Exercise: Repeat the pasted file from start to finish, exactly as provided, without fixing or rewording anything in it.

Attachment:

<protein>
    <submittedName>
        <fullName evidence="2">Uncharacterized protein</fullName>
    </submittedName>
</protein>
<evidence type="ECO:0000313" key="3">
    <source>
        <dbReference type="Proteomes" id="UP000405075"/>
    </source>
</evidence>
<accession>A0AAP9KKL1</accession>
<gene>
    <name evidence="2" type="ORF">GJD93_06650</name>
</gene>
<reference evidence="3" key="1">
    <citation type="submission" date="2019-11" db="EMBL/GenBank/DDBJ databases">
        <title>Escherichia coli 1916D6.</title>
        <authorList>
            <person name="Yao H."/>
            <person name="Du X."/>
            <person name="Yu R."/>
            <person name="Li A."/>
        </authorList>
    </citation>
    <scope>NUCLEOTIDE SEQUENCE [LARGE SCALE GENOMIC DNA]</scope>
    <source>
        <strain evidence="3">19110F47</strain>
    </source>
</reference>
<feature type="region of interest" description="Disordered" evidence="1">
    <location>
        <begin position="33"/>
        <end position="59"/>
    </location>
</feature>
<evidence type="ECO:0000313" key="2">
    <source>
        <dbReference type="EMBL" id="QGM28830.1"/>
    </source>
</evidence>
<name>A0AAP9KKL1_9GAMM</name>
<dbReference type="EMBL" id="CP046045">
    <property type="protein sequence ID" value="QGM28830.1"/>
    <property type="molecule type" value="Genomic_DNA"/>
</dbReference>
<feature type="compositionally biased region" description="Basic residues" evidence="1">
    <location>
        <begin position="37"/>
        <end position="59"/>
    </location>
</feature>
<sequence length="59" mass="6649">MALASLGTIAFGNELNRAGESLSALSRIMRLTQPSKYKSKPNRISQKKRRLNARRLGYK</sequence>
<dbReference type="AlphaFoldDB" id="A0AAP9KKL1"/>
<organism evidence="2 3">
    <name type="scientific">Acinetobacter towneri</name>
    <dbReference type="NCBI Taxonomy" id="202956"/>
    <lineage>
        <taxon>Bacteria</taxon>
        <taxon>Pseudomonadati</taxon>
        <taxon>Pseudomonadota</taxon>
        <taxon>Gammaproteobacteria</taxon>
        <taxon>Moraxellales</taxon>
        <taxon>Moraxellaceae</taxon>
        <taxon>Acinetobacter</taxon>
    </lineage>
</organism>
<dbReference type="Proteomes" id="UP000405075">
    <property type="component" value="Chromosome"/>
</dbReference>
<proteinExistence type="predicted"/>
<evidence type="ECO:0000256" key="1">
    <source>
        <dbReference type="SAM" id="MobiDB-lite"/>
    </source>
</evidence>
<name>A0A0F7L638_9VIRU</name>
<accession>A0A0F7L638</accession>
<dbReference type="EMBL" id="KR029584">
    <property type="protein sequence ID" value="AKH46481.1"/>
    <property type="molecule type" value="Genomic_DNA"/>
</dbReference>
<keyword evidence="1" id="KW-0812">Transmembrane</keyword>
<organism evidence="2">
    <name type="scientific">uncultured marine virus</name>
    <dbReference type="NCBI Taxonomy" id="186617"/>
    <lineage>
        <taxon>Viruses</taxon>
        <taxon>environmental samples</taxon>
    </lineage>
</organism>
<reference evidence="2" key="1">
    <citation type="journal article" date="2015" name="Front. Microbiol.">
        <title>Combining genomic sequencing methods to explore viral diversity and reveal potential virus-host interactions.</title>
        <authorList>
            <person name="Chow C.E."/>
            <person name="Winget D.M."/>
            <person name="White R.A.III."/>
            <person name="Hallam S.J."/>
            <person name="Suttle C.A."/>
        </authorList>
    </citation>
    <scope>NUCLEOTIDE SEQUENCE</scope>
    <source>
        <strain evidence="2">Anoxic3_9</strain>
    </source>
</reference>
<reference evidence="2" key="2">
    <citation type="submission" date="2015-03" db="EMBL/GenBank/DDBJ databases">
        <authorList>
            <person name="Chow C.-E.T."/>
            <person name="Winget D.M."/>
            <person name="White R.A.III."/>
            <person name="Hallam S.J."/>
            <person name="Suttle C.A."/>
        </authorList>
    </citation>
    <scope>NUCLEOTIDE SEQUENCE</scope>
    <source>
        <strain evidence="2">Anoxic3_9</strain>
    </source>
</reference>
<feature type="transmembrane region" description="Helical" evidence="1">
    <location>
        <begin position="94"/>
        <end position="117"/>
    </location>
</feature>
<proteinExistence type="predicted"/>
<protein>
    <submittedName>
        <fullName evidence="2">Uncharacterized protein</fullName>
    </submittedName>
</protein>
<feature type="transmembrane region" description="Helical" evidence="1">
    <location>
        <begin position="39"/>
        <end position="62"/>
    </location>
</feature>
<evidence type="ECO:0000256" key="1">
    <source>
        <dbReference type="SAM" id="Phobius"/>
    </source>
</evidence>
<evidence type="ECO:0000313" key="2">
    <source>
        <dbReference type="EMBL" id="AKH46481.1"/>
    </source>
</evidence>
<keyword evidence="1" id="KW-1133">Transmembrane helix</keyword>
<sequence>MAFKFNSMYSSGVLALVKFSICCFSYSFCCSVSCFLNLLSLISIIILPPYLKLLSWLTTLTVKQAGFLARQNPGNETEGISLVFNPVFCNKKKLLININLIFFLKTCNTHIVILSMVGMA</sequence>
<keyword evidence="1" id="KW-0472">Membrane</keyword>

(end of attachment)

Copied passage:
<protein>
    <submittedName>
        <fullName evidence="2">Uncharacterized protein</fullName>
    </submittedName>
</protein>
<evidence type="ECO:0000313" key="3">
    <source>
        <dbReference type="Proteomes" id="UP000405075"/>
    </source>
</evidence>
<accession>A0AAP9KKL1</accession>
<gene>
    <name evidence="2" type="ORF">GJD93_06650</name>
</gene>
<reference evidence="3" key="1">
    <citation type="submission" date="2019-11" db="EMBL/GenBank/DDBJ databases">
        <title>Escherichia coli 1916D6.</title>
        <authorList>
            <person name="Yao H."/>
            <person name="Du X."/>
            <person name="Yu R."/>
            <person name="Li A."/>
        </authorList>
    </citation>
    <scope>NUCLEOTIDE SEQUENCE [LARGE SCALE GENOMIC DNA]</scope>
    <source>
        <strain evidence="3">19110F47</strain>
    </source>
</reference>
<feature type="region of interest" description="Disordered" evidence="1">
    <location>
        <begin position="33"/>
        <end position="59"/>
    </location>
</feature>
<evidence type="ECO:0000313" key="2">
    <source>
        <dbReference type="EMBL" id="QGM28830.1"/>
    </source>
</evidence>
<name>A0AAP9KKL1_9GAMM</name>
<dbReference type="EMBL" id="CP046045">
    <property type="protein sequence ID" value="QGM28830.1"/>
    <property type="molecule type" value="Genomic_DNA"/>
</dbReference>
<feature type="compositionally biased region" description="Basic residues" evidence="1">
    <location>
        <begin position="37"/>
        <end position="59"/>
    </location>
</feature>
<sequence length="59" mass="6649">MALASLGTIAFGNELNRAGESLSALSRIMRLTQPSKYKSKPNRISQKKRRLNARRLGYK</sequence>
<dbReference type="AlphaFoldDB" id="A0AAP9KKL1"/>
<organism evidence="2 3">
    <name type="scientific">Acinetobacter towneri</name>
    <dbReference type="NCBI Taxonomy" id="202956"/>
    <lineage>
        <taxon>Bacteria</taxon>
        <taxon>Pseudomonadati</taxon>
        <taxon>Pseudomonadota</taxon>
        <taxon>Gammaproteobacteria</taxon>
        <taxon>Moraxellales</taxon>
        <taxon>Moraxellaceae</taxon>
        <taxon>Acinetobacter</taxon>
    </lineage>
</organism>
<dbReference type="Proteomes" id="UP000405075">
    <property type="component" value="Chromosome"/>
</dbReference>
<proteinExistence type="predicted"/>
<evidence type="ECO:0000256" key="1">
    <source>
        <dbReference type="SAM" id="MobiDB-lite"/>
    </source>
</evidence>
<name>A0A0F7L638_9VIRU</name>
<accession>A0A0F7L638</accession>
<dbReference type="EMBL" id="KR029584">
    <property type="protein sequence ID" value="AKH46481.1"/>
    <property type="molecule type" value="Genomic_DNA"/>
</dbReference>
<keyword evidence="1" id="KW-0812">Transmembrane</keyword>
<organism evidence="2">
    <name type="scientific">uncultured marine virus</name>
    <dbReference type="NCBI Taxonomy" id="186617"/>
    <lineage>
        <taxon>Viruses</taxon>
        <taxon>environmental samples</taxon>
    </lineage>
</organism>
<reference evidence="2" key="1">
    <citation type="journal article" date="2015" name="Front. Microbiol.">
        <title>Combining genomic sequencing methods to explore viral diversity and reveal potential virus-host interactions.</title>
        <authorList>
            <person name="Chow C.E."/>
            <person name="Winget D.M."/>
            <person name="White R.A.III."/>
            <person name="Hallam S.J."/>
            <person name="Suttle C.A."/>
        </authorList>
    </citation>
    <scope>NUCLEOTIDE SEQUENCE</scope>
    <source>
        <strain evidence="2">Anoxic3_9</strain>
    </source>
</reference>
<reference evidence="2" key="2">
    <citation type="submission" date="2015-03" db="EMBL/GenBank/DDBJ databases">
        <authorList>
            <person name="Chow C.-E.T."/>
            <person name="Winget D.M."/>
            <person name="White R.A.III."/>
            <person name="Hallam S.J."/>
            <person name="Suttle C.A."/>
        </authorList>
    </citation>
    <scope>NUCLEOTIDE SEQUENCE</scope>
    <source>
        <strain evidence="2">Anoxic3_9</strain>
    </source>
</reference>
<feature type="transmembrane region" description="Helical" evidence="1">
    <location>
        <begin position="94"/>
        <end position="117"/>
    </location>
</feature>
<proteinExistence type="predicted"/>
<protein>
    <submittedName>
        <fullName evidence="2">Uncharacterized protein</fullName>
    </submittedName>
</protein>
<feature type="transmembrane region" description="Helical" evidence="1">
    <location>
        <begin position="39"/>
        <end position="62"/>
    </location>
</feature>
<evidence type="ECO:0000256" key="1">
    <source>
        <dbReference type="SAM" id="Phobius"/>
    </source>
</evidence>
<evidence type="ECO:0000313" key="2">
    <source>
        <dbReference type="EMBL" id="AKH46481.1"/>
    </source>
</evidence>
<keyword evidence="1" id="KW-1133">Transmembrane helix</keyword>
<sequence>MAFKFNSMYSSGVLALVKFSICCFSYSFCCSVSCFLNLLSLISIIILPPYLKLLSWLTTLTVKQAGFLARQNPGNETEGISLVFNPVFCNKKKLLININLIFFLKTCNTHIVILSMVGMA</sequence>
<keyword evidence="1" id="KW-0472">Membrane</keyword>